The care of critically ill infants with obstructed anomalous pulmonary venous return requires a multidisciplinary team of cardiac ICU doctors and nurses, non-invasive cardiologists and surgeons to ensure the best possible recovery.
--Catherine Allan, MD, assistant in Cardiology, Boston Children's Hospital
If your infant or child has been diagnosed with one of several forms of anomalous pulmonary venous return (or “connection”), an understanding of the condition will help you to cope with this rare and complex congenital (present at birth) heart defect. While very serious, anomalous pulmonary venous return is treatable surgically at Boston Children's Hospital, and recent surgical advances have greatly improved your child’s outlook for success.
The pulmonary veins are four blood vessels that bring oxygen-rich (red) blood from the lungs to the left atrium of the heart. Total or partial anomalous pulmonary venous return (TAPVR or PAPVR) is a rare heart defect in which all (total) or one or more (partial) of a child’s pulmonary veins do not connect normally to the left atrium. Instead, the veins are re-directed to the right atrium by way of an abnormal (anomalous) connection.
TAPVR causes varying degrees of symptoms, including cyanosis (blue-ish discoloration of skin and lips) and difficulty breathing. Severe cases will develop severe cyanosis, difficulty breathing, low blood pressure and excessive acidity in the blood (acidosis).
The defect has many forms:
- total anomalous pulmonary venous return (TAPVR)
- obstructed TAPVR—the most severe form, in which the anomalous veins are also obstructed (narrowed) prior to entering the right atrium, making it difficult for blood to return from the lungs to the heart; the baby is usually critically ill and will need emergency surgery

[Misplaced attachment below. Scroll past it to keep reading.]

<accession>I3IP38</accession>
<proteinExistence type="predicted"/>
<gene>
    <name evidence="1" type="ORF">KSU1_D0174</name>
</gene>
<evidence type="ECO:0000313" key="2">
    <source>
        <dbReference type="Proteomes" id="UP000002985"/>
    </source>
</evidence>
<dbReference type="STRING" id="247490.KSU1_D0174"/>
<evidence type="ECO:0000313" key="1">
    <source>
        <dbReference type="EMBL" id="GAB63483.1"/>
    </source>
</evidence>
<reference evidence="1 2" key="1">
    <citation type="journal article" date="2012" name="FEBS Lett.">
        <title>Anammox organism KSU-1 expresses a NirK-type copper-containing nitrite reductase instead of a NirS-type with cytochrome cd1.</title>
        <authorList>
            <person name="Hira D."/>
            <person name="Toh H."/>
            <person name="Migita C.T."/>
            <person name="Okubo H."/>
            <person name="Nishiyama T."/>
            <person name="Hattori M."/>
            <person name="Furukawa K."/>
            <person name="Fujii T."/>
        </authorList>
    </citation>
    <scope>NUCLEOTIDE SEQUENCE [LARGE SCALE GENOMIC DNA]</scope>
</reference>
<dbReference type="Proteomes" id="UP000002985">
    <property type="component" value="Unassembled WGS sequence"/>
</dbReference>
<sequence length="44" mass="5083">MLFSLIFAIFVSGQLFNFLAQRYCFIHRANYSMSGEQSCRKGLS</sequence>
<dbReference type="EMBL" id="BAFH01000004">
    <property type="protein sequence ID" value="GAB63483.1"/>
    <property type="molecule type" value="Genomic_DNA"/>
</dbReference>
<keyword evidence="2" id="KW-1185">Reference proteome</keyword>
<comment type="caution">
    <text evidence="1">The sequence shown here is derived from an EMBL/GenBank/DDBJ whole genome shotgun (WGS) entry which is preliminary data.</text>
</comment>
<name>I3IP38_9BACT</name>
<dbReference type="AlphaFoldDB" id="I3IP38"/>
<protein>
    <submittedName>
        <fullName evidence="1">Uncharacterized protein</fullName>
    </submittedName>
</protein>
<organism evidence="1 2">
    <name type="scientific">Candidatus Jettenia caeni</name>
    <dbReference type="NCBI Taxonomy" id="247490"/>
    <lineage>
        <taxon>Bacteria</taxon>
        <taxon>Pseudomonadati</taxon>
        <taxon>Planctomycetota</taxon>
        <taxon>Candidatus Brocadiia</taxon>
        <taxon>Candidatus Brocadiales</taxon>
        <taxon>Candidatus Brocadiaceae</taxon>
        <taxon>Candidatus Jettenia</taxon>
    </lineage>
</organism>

- unobstructed TAPVR—a less severe form, in which the child may be only mildly cyanotic and may go a few weeks or even longer before being diagnosed, at which time surgery is performed
- partial anomalous pulmonary venous return (PAPVR)—the least severe form, in which the child may show only mild signs, such as tiring easily, or may not show signs or symptoms until later in life
After surgery, most children lead healthy lives, but they will need lifelong monitoring and follow-up care.
Comparison with normal heart
In a normal heart, oxygen-poor (blue) blood returns to the right atrium from the body, travels to the right ventricle, then is pumped through the pulmonary artery into the lungs, where it receives oxygen. Oxygen-rich (red) blood returns to the left atrium from the lungs, passes into the left ventricle, then is pumped through the aorta out to the body.
Total anomalous pulmonary venous return
When a fetus is developing, the pulmonary veins are a single channel that must establish a connection to the developing left atrium. If it doesn’t connect, other pathways for pulmonary venous drainage develop.
In the various forms of total anomalous pulmonary venous return (TAPVR), the abnormal development of the pulmonary veins prevents oxygen-rich (red) blood from passing from the left atrium to the left ventricle and on to the body as it should. In all forms of TAPVR oxygen-rich blood returns to the right atrium and mixes with oxygen-poor blood coming back from the body.
In order to get blood to the left atrium and left ventricle and out to the body, some of this “mixed” blood, which has lower than normal oxygen levels, must pass through a hole (atrial septal defect or ASD) from the right atrium to the left atrium. Surgery is needed, since oxygen-poor (blue) blood cannot meet the body’s demands, either at rest or with activities.
Some babies with TAPVR also have obstruction (narrowing) of the vessels bringing blood from the pulmonary veins back to the right atrium, with two major consequences:
- Return of blood to heart is impaired, compromising the heart’s ability to pump enough blood to the body—a condition known as low cardiac output.
- The obstruction causes a “back-up” of blood flow through the veins, which leads to fluid leakage out of the pulmonary vessels (pulmonary edema) into the lung tissue, making it hard for babies to breathe and for the lungs to do their job of adding oxygen to blood and removing carbon dioxide.